Fort Kent’s Theriault leads 10 Maine drivers in ACT qualifying at New Hampshire

Posted Aug. 12, 2011, at 6:56 p.m.
Last modified Aug. 12, 2011, at 10:32 p.m.
Fort Kent driver Austin Theriault is competing in an ACT race Saturday at New Hampshire Motor Speedway.
Photo by Pete Barber
Fort Kent driver Austin Theriault is competing in an ACT race Saturday at New Hampshire Motor Speedway.

LOUDON, N.H. — Austin Theriault seemed right at home at New Hampshire Motor Speedway even though he was eight hours from his native Fort Kent.

The 17-year-old picked his way through the field from his 12th-place starting spot to finish third in the third qualifying heat race of the American-Canadian Tour Late Model All-Star Challenge.

Three heat races and two consolation races, all 20 laps apiece, determined 36 spots. The rest were filled via provisionals.

“I really didn’t know what to think going into (the race),” said Theriault, who will start fourth in the 44-car field. “I mean, 20 laps is a long time here.”

Theriault avoided a multicar crash early on and picked his way to third by the 10th lap. He challenged Mike Bruno of Castleton, Vt., for second, but couldn’t complete the pass.

“We were faster, but the thing of it is here at Loudon, these cars have no motor (to pull the car off the turns),” he said. “It’s so hard to pass here. There’s really nothing more I can say other than you really just have to wait for the other guy to make a mistake. I tried to run low, but I just couldn’t keep the momentum.”

Saturday’s race is broken up into a 25-lap opening race in the morning. The finishing order will be inverted for the evening’s 50-lap race. The finishing order is determined by combining the results of both races.

Theriault is back with his family-run team after parting ways with Rick Paya Motorsports, the team he tested with recently at NHMS.

“The thing of it is that we’re in control of our own destiny. That comforts me a little bit more,” said Theriault.

Fellow Aroostook County native Shawn Martin, originally of Frenchville, but now resides in Turner, also raced his way into the field by finishing sixth in the first consolation race.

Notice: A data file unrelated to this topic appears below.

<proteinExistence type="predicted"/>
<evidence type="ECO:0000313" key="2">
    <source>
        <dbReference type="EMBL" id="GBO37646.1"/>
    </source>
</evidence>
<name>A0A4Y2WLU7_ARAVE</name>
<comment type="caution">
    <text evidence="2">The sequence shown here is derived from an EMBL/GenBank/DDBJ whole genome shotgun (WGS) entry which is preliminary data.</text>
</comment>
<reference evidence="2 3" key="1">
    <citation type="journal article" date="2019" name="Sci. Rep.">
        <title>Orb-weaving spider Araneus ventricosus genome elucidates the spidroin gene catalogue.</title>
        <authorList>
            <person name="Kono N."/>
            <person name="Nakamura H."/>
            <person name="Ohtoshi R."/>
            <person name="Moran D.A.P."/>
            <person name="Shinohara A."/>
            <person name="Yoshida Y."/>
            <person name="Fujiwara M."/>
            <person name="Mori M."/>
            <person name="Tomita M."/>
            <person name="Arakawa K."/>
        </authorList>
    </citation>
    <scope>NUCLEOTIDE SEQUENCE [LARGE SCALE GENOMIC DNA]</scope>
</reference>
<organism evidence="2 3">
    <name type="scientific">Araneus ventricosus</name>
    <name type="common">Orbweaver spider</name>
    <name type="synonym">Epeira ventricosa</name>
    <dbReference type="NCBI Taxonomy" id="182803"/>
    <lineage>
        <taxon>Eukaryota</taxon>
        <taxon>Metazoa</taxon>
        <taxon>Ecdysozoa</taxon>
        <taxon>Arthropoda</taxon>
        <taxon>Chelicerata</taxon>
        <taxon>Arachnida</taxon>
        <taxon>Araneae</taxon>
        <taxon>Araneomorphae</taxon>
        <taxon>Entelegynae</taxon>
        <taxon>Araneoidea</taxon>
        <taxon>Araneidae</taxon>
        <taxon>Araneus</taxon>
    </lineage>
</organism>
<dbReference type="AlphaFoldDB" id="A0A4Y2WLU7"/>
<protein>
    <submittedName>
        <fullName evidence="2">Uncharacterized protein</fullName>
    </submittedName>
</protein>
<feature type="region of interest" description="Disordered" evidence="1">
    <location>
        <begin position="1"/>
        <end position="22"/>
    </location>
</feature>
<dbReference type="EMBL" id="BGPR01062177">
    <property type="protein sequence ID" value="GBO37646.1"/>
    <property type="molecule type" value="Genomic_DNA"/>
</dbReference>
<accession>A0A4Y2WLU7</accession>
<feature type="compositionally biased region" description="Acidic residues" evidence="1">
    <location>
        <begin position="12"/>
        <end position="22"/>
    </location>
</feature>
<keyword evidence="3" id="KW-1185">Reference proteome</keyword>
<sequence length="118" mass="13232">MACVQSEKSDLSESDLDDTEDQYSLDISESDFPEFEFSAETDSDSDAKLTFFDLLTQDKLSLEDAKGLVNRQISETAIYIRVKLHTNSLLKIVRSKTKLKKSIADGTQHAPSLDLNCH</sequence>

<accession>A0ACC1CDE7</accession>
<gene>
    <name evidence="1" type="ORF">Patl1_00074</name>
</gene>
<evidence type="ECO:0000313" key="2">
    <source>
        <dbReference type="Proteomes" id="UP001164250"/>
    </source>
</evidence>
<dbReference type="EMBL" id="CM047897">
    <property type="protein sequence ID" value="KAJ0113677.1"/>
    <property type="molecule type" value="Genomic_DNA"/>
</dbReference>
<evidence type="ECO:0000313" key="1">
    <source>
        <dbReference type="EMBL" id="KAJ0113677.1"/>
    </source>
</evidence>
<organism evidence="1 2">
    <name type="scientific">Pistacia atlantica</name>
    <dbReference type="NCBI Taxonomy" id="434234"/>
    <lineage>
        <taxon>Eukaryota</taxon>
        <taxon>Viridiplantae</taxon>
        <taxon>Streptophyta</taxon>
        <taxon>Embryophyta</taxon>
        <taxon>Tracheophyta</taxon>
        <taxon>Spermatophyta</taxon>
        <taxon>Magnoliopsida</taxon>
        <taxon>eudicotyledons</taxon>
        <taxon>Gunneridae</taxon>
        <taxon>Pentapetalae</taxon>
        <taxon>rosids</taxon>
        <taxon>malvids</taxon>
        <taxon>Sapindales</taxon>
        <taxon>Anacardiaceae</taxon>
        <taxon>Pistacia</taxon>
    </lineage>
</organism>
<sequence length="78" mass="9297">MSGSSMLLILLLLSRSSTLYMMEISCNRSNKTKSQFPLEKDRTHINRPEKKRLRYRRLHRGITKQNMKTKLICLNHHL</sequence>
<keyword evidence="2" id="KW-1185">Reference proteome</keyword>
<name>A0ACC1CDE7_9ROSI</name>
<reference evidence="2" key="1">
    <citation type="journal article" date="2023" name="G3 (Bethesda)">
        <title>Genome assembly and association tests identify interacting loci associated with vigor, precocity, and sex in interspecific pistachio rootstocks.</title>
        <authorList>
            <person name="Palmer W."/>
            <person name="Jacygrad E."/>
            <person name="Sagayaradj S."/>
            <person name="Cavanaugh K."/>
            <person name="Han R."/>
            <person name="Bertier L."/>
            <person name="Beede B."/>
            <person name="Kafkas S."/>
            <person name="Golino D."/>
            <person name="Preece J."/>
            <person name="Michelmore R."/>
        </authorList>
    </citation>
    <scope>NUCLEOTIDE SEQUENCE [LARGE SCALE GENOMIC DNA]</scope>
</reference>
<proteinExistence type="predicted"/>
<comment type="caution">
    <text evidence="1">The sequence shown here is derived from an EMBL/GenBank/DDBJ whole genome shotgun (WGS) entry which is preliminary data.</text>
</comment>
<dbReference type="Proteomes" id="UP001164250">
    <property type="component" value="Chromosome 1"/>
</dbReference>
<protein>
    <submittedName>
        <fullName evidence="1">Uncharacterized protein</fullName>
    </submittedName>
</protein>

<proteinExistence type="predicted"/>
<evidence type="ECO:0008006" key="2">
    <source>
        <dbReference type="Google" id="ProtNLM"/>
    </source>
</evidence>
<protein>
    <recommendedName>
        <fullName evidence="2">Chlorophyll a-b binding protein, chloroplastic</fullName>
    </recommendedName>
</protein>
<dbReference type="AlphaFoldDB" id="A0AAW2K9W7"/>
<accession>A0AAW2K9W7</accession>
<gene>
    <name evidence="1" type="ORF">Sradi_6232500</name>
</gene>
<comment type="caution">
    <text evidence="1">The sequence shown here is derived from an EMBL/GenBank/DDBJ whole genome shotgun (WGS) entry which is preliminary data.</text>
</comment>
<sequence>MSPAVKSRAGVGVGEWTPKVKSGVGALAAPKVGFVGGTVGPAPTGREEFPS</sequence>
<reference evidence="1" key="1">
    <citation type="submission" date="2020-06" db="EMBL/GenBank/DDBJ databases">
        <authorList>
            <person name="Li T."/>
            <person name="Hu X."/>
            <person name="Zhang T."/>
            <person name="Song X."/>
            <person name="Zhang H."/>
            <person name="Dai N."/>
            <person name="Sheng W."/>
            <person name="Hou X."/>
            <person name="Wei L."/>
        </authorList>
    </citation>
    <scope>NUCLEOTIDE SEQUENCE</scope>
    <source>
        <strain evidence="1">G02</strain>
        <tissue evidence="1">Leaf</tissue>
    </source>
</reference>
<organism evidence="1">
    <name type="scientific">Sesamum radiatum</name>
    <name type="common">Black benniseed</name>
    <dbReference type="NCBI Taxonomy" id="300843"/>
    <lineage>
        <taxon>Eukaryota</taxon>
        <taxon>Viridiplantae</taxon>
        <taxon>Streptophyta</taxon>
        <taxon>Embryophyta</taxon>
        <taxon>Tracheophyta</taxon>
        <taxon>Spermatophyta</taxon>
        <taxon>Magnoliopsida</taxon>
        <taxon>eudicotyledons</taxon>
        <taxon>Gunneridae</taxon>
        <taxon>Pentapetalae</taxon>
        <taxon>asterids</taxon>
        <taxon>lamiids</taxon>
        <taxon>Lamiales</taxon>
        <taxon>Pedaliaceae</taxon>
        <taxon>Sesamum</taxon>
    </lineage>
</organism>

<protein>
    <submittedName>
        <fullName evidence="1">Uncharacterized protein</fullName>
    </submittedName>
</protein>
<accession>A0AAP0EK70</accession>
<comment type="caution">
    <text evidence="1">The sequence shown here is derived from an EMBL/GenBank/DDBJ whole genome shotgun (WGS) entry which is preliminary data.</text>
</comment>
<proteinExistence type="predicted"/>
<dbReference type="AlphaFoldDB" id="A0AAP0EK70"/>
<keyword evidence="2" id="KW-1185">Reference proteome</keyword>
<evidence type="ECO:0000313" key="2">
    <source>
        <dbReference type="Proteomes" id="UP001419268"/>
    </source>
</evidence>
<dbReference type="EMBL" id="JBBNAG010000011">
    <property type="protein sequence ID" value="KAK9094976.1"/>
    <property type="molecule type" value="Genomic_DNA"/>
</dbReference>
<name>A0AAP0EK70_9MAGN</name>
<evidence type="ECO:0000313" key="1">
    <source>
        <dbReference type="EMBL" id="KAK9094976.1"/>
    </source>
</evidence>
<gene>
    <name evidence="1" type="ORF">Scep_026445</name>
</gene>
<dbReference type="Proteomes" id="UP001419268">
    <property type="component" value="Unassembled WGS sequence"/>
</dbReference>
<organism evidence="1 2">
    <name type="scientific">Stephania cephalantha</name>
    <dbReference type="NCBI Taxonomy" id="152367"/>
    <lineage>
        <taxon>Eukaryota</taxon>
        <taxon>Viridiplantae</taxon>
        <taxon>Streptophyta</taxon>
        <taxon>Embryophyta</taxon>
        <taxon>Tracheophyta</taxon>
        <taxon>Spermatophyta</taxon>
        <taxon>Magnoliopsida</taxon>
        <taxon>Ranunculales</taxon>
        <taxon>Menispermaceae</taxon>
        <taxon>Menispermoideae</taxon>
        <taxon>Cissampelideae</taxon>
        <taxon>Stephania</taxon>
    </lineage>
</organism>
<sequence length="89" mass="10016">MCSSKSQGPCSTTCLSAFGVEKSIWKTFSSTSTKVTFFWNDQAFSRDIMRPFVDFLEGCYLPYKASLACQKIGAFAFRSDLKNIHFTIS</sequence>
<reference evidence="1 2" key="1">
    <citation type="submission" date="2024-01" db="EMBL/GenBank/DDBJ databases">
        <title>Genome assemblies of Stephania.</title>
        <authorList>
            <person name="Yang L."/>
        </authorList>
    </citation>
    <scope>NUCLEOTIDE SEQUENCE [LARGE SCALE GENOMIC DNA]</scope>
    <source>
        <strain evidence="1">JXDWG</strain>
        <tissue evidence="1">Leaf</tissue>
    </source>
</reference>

“We were free (loose) in that first race, so we tightened it up for the second race,” said Martin, who’ll start 22nd. “The car was really, really good on that short run.”

Birch Harbor’s Rowland Robinson Jr. was one of the eight drivers to earn a provisional. He’ll start last in 44th.

“If we didn’t make it, I was going to load up and race at (Speedway 95 in Hermon) tomorrow night,” said Robinson, who recently turned 22.

I’ve been getting into (turn) one really, really good on the bottom,” Robinson said. “Most corners I could drive in hard and get right in beside them, but just as soon as I wanted to get on the throttle, it would lose all rear grip. We’ll try to get the balance a little better.”

Ben Ashline of Pittston, who will start 21st, got to know how important aerodynamics are on a one-mile track.

“It is very difficult to pass. Like the (NASCAR Sprint) Cup cars on TV, they’ll say they have an aeropush (while) behind a car and I couldn’t go any faster,” said Ashline. “When you’re behind a car here, you can feel that. When you’re by yourself you feel like Superman, but when you get behind a car, it’s a totally different car.”

Two-time Oxford 250 winner Eddie MacDonald of Rowley, Mass., will start on the pole.

Other Maine starters include Brad Babb of Windham (13th), Ricky Rolfe of Albany Township (14th), Scott Luce of Strong (37th), Glen Luce of Turner (38th), Dave Farrington Jr. of Jay (39th) and Dennis Spencer Jr. of Oxford (40th).

Tommy Ricker of Poland was the only Maine driver not to make the field.

Drivers understanding of odd schedule

The American-Canadian Tour is using a unique scoring system for its inaugural All-Star Challenge at NHMS.

The race features two segments, a 25-lap opening race and a 50-lap finale with an inverted field for the second race. Drivers’ finishing positions from both races will be added together to determine the winner, much like Thunder Road Speedbowl (Barre, Vt.) uses for its annual Milk Bowl race.

The format wasn’t questioned by the drivers, but the time between the races was.

The 25-lap race rolls off at 10:30 a.m. Saturday while the 50-lap race doesn’t start until 6 p.m., 7 1/2 hours later. The IZOD IndyCar Series and Firestone Indy Lights will practice with qualifying between the ACT races as well a NASCAR Whelen Modified Tour race.

“It’s a terrible schedule,” said Rolfe. “But if we want to race here, we have to go by their (NHMS) rules.”

Martin echoed Rolfe’s sentiment.

“It is what it is. We’re the low guy on the totem pole this weekend,” said Martin.

Babb was concerned about track conditions between races.

“I don’t even know how the cars are going to go at 6 o’clock,” said Babb. “If we’re good in the morning, they’re going to put all the Modifieds and IndyCar rubber down and the track is going to be completely different. It’s going to set in the sun all day.”

Theriault thought of the positives of the gap.

“It will give us some time to rest,” he said. “It’s a little different for the fans. I think everyone came here to watch racing, no matter what time we’re going out.”

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